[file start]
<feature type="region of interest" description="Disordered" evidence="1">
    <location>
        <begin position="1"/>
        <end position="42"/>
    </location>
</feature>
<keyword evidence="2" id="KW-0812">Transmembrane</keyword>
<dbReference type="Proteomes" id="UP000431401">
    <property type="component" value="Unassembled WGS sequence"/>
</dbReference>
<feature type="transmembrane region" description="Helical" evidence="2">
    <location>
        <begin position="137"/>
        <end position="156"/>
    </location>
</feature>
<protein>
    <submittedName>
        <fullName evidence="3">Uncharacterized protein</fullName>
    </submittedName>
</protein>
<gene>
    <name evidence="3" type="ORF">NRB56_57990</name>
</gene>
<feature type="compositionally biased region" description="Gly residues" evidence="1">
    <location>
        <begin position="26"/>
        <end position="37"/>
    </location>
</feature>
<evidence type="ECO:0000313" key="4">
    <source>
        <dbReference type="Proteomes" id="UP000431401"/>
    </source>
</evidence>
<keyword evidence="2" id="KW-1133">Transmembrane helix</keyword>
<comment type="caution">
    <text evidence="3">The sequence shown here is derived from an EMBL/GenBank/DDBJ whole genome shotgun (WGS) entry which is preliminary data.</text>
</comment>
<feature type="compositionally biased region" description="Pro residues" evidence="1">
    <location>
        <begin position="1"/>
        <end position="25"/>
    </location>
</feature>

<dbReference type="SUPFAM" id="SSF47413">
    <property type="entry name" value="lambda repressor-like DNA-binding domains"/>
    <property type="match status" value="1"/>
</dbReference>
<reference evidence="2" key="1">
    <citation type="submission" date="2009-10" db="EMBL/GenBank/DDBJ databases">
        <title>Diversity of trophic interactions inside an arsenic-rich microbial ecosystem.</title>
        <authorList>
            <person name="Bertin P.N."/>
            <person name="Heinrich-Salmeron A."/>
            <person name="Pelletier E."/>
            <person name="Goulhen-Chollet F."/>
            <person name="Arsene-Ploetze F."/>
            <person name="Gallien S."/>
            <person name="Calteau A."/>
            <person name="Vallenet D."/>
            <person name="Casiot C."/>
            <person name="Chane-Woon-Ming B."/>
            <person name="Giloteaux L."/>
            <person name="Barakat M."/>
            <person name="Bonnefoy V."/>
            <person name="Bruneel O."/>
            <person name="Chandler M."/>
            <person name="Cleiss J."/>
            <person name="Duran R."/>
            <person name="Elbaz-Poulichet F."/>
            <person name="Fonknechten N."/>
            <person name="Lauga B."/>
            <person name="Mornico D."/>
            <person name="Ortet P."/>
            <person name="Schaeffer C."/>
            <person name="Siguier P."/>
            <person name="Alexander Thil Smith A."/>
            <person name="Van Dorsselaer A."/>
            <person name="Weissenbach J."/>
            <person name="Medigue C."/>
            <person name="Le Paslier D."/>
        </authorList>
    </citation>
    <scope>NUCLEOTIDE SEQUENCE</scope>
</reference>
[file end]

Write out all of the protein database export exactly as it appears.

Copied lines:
<feature type="region of interest" description="Disordered" evidence="1">
    <location>
        <begin position="1"/>
        <end position="42"/>
    </location>
</feature>
<keyword evidence="2" id="KW-0812">Transmembrane</keyword>
<dbReference type="Proteomes" id="UP000431401">
    <property type="component" value="Unassembled WGS sequence"/>
</dbReference>
<feature type="transmembrane region" description="Helical" evidence="2">
    <location>
        <begin position="137"/>
        <end position="156"/>
    </location>
</feature>
<protein>
    <submittedName>
        <fullName evidence="3">Uncharacterized protein</fullName>
    </submittedName>
</protein>
<gene>
    <name evidence="3" type="ORF">NRB56_57990</name>
</gene>
<feature type="compositionally biased region" description="Gly residues" evidence="1">
    <location>
        <begin position="26"/>
        <end position="37"/>
    </location>
</feature>
<evidence type="ECO:0000313" key="4">
    <source>
        <dbReference type="Proteomes" id="UP000431401"/>
    </source>
</evidence>
<keyword evidence="2" id="KW-1133">Transmembrane helix</keyword>
<comment type="caution">
    <text evidence="3">The sequence shown here is derived from an EMBL/GenBank/DDBJ whole genome shotgun (WGS) entry which is preliminary data.</text>
</comment>
<feature type="compositionally biased region" description="Pro residues" evidence="1">
    <location>
        <begin position="1"/>
        <end position="25"/>
    </location>
</feature>

<dbReference type="SUPFAM" id="SSF47413">
    <property type="entry name" value="lambda repressor-like DNA-binding domains"/>
    <property type="match status" value="1"/>
</dbReference>
<reference evidence="2" key="1">
    <citation type="submission" date="2009-10" db="EMBL/GenBank/DDBJ databases">
        <title>Diversity of trophic interactions inside an arsenic-rich microbial ecosystem.</title>
        <authorList>
            <person name="Bertin P.N."/>
            <person name="Heinrich-Salmeron A."/>
            <person name="Pelletier E."/>
            <person name="Goulhen-Chollet F."/>
            <person name="Arsene-Ploetze F."/>
            <person name="Gallien S."/>
            <person name="Calteau A."/>
            <person name="Vallenet D."/>
            <person name="Casiot C."/>
            <person name="Chane-Woon-Ming B."/>
            <person name="Giloteaux L."/>
            <person name="Barakat M."/>
            <person name="Bonnefoy V."/>
            <person name="Bruneel O."/>
            <person name="Chandler M."/>
            <person name="Cleiss J."/>
            <person name="Duran R."/>
            <person name="Elbaz-Poulichet F."/>
            <person name="Fonknechten N."/>
            <person name="Lauga B."/>
            <person name="Mornico D."/>
            <person name="Ortet P."/>
            <person name="Schaeffer C."/>
            <person name="Siguier P."/>
            <person name="Alexander Thil Smith A."/>
            <person name="Van Dorsselaer A."/>
            <person name="Weissenbach J."/>
            <person name="Medigue C."/>
            <person name="Le Paslier D."/>
        </authorList>
    </citation>
    <scope>NUCLEOTIDE SEQUENCE</scope>
</reference>